Willis, Case, and Johnson split 56 wrestlers across seven weight classes into eight teams, dressing each with gaudy, create-a-team style motifs: the California Claw, Chicago Groove, Iowa Stalkers, Minnesota Freeze, New York Outrage, Oklahoma Slam, Pennsylvania Hammer, and Texas Shooters. Each weight class was seeded one through eight, then bracketed up into a tournament format. Quarterfinals and semis took place on Friday. Finals on Saturday.

And it didn't take long for things to get real.

"Honestly, no one was in shape besides a few guys," says Lawal. "We just kinda took it like, hey, we're getting money, this is a [chance to] wrestle. But man, as soon as those matches started happening, people started getting fuckin' serious. It went from being light hearted, ‘all of us are getting money,' to all of a sudden, damn... fuck what I said earlier... I'm trying to win this thing and get paid."

The competition was fierce, and Aaron Simpson, a 184-pounder who had eyes set on a vengeance match against Lawal, and would eventually fight 11 times in the UFC, became one of its earliest casualties, bowing out with a loss and aggravated MCL strain in the quarterfinals.

Patrick Cummins takes on Tolly Thompson during the heavyweight finals.

However the same could not be said for one of Simpson's future partners in Octagon grandeur -- a goofy, undersized heavyweight from Penn State named Patrick Cummins. Standing a pale 230 pounds among 264-pound leviathans, with a high widow's peak, bushy beard, and head of coifed but thinning brown hair, Cummins' woodsman appearance belied his relative inexperience on the national scene. Having just polished off his collegiate career with a second-place finish in the previous year's NCAA tournament, he had no idea what he was getting himself into.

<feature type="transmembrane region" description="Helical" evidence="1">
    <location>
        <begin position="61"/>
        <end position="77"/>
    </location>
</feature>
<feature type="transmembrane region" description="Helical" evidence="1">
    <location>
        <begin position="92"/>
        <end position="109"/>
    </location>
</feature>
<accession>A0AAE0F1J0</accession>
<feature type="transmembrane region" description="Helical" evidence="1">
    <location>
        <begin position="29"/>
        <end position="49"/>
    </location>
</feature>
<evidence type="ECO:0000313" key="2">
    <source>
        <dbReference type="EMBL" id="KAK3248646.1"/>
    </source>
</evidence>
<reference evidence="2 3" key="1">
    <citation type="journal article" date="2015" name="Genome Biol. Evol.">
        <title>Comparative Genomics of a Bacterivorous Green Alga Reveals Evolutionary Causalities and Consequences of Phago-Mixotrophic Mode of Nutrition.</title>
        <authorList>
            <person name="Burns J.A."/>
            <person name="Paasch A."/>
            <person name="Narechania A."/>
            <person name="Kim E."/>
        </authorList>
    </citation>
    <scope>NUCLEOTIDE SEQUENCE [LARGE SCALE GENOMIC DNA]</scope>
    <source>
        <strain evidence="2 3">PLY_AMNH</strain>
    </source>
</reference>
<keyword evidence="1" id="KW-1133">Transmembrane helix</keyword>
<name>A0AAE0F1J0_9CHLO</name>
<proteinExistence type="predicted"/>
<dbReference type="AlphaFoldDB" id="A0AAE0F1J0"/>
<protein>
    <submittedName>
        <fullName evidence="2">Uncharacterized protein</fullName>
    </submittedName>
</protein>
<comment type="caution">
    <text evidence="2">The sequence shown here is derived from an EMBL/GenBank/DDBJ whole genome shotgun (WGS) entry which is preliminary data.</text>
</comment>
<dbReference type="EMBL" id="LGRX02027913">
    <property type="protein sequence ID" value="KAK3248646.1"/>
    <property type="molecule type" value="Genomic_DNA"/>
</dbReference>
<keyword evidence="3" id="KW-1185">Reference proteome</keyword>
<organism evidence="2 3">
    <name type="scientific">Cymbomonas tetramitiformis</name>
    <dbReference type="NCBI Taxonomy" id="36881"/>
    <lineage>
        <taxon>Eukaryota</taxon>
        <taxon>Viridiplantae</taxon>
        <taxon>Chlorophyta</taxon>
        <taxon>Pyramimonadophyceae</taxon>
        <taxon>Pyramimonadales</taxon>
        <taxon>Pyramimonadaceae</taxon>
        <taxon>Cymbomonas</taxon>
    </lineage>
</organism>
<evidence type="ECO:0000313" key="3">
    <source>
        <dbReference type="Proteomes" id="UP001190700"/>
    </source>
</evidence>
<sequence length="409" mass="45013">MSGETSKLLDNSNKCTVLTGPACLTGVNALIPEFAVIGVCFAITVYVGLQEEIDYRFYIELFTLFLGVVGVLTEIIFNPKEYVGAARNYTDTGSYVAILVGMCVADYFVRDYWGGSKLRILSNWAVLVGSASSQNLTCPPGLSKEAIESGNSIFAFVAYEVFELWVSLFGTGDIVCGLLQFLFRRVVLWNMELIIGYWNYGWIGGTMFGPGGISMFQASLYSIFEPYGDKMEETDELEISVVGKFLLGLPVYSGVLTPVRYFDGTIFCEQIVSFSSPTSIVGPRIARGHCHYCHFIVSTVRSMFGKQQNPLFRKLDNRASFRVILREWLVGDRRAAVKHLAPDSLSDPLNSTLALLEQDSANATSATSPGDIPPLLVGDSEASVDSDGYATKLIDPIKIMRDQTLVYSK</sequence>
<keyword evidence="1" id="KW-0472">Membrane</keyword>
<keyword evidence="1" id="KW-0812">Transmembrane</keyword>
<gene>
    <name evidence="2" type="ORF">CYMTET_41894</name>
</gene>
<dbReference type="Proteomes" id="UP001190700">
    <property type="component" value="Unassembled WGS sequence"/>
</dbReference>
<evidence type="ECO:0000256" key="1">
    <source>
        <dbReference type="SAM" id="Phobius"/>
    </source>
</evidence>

"The whole time they were trying to explain the rules to you, and nobody really knew what was going on when they were going out there," Cummins recalls, laughing. "It just sounded like the weirdest thing ever. You're set up in these towers and you have to run down a ramp onto the mat. It was just like something out of ‘The Running Man.' Like, what are we doing right now?"

Regardless no wrestler more benefitted from the league's modified ruleset than Cummins, a swift-footed but small heavyweight who'd get overpowered in international competition by the division's giants, but could use the RPW's pushout rule to set traps on the outside, which often led to show-stopping throws and his foes plummeting headlong into the moat.

Cummins baited and hip-tossed his way past wrestlers far more accomplished than himself throughout the show, steamrolling Angelo Borzio and Wes Hand to set up a longshot match-up against the division's No. 1 seed -- a beast of a man with strength born on the Iowa farmlands, Tolly Thompson.

"I remember everybody just thinking like, dude, you're going to get killed by Tolly," Cummins says. "He's just so big, and I think that year he took third in the world championships, so he was legit. He'd been around forever, he was a really good guy. And the whole time I'm thinking... no. Man, I can win. These rules are great for me."

Thompson dwarfed Cummins by the weight of a baby Grizzly bear, but his bullrush proved feeble against Cummins' slip-and-rip. In the biggest upset of the tournament, Cummins won going away, twice hurling Thompson into the moat to steal a 10-3 win and become the inaugural RPW heavyweight champion. All while being chided by Thompson's good friend, RPW color commentator Rulon Garnder.